This year, one of the potential sessions includes me, Michael Porter, and Amy Buckland. Michael and Amy presented at SXSW last year, so here’s hoping! Here’s what we plan to talk about:

Title: We build online communities. Really, we do.


The concept of an online community means more to libraries than simply having a chatroom and a blog for folks on which to comment. It involves making resources freely available, teaching our communities how to access these resources, and getting local community members to interact and work together in ways no other civic institution can.

Be it digital collection or ask-a-librarian, libraries have been building online communities since before we were “supposed to be” online. In most cases, our technology is not particularly cutting-edge, and our SEO tactics are sometimes lacking, yet our communities love and use our online resources and want more.

Even with the unique success stories we have there is room for you to help libraries build community and succeed, especially as technology evolves and makes new services and outreach possible. Hear about how libraries made it online, and help us figure out how we can keep making it better in the future.

Here’s what I’d LOVE for you to do – vote for our session! You’ll need to set up an account to do it (it’s easy to do). We really want to see more librarians at SXSW Interactive. We have some really good insight into user communities and content trends that the business world simply doesn’t have. So this is just one way to get librarians and our unique knowledge out into the greater world.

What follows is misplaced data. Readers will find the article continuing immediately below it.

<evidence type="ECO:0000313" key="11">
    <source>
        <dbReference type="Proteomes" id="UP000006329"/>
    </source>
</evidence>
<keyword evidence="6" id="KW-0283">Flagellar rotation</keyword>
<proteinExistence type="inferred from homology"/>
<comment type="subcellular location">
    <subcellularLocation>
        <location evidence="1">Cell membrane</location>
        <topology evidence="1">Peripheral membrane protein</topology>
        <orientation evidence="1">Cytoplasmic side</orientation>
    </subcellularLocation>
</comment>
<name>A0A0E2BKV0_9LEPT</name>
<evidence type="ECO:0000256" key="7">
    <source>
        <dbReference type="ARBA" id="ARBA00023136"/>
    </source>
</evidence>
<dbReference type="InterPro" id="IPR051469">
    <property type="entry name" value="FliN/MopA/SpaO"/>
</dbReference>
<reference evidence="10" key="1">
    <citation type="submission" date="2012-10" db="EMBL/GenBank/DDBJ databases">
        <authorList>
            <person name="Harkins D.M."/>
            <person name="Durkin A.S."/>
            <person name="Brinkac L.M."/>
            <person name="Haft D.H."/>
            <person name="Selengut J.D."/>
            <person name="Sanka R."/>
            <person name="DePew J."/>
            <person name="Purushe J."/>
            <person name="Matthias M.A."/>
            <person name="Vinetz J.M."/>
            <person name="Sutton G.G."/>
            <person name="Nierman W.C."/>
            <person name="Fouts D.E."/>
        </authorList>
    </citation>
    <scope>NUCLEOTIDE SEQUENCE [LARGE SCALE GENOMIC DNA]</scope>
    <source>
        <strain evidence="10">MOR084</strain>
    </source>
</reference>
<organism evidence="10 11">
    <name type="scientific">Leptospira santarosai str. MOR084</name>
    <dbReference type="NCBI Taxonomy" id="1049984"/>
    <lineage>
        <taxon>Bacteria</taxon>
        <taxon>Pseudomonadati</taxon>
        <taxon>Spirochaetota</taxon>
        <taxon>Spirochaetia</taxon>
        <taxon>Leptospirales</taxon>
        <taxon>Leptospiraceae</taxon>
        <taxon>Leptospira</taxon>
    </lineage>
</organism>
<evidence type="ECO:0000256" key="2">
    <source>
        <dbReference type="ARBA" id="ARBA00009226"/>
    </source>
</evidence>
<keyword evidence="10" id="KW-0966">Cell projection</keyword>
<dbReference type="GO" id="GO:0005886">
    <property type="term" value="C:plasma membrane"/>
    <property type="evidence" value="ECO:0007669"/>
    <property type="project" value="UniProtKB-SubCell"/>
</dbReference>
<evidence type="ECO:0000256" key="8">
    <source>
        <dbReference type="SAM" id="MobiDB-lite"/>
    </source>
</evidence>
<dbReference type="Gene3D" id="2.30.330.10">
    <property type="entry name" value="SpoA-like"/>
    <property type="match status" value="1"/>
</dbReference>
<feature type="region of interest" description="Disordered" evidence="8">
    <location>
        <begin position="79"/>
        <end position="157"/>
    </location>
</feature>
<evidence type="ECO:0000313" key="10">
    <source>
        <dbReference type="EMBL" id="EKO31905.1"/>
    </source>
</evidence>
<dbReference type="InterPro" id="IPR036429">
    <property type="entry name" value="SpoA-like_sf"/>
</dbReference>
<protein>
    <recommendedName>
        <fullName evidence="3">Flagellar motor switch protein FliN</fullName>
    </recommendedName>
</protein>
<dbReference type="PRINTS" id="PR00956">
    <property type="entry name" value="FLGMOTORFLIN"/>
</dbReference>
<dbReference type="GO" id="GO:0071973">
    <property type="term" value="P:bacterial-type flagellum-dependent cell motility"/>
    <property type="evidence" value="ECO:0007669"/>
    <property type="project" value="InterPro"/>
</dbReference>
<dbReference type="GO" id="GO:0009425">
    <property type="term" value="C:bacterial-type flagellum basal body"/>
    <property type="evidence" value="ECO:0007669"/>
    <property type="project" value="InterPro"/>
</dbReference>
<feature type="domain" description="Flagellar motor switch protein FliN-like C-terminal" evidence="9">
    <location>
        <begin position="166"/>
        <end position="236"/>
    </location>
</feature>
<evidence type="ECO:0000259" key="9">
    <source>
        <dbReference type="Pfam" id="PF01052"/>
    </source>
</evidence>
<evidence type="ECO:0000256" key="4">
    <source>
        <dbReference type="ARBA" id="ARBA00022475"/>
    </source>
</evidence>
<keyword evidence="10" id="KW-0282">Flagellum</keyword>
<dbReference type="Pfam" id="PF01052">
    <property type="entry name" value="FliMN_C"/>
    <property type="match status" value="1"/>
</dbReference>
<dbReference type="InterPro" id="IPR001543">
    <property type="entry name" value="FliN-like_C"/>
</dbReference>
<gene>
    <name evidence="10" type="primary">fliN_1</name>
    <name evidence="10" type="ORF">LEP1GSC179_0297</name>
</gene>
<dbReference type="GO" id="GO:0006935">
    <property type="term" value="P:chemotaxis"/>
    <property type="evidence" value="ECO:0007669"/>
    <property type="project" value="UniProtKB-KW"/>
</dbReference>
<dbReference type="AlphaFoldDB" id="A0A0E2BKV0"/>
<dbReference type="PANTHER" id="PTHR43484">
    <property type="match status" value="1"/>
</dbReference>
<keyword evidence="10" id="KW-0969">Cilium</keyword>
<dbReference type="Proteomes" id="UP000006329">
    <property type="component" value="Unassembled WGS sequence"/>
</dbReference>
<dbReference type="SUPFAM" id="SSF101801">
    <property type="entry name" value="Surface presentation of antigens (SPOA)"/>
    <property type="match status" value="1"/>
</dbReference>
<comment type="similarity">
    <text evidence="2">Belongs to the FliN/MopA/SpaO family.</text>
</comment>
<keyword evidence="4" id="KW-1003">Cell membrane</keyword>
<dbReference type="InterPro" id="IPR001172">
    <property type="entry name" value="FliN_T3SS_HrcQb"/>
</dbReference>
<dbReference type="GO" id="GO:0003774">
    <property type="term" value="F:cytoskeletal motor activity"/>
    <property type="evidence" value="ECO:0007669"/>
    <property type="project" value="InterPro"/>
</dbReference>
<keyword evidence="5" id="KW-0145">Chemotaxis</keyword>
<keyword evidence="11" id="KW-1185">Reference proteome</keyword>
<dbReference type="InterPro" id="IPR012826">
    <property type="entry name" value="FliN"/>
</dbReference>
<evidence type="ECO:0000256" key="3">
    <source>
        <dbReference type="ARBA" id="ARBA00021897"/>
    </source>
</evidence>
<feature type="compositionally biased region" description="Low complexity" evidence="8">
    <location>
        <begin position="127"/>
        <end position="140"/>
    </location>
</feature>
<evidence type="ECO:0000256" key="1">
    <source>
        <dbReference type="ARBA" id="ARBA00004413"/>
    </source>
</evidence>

So please vote us in!

SXSW Interactive is Coming … Please Vote!

SXSW Interactive is a very cool conference … and I have a couple of chances to speak!

Here’s how it works – everyone with session ideas submits those a couple months in advance. Then the fine SXSW folks put up their SXSW Panel Picker. The Panel Picker is a cool idea – people planning to attend the conference actually get some say into what sessions will be held – how cool is that?

It’s pretty easy to vote on sessions. First, go register … then vote – there’s a thumbs up/thumbs down button! You can also leave a comment on each session (you have to register to do this stuff – but it’s free, so that’s cool).

This year, I’m listed twice:

Designing Your Customer’s Digital Experience
Visitors to an organization’s digital space don’t want to think about interacting with a website. They want to make a purchase, find an answer, or connect with someone – they want to have digital experiences. David introduces digital experience design for websites, and explains how website structure, community, and customers are parts of the total digital experience. This one’s obviously focused on my book. I’m hoping to do either a normal session or an author talk (they separate those from the main sessions). Either one would be cool.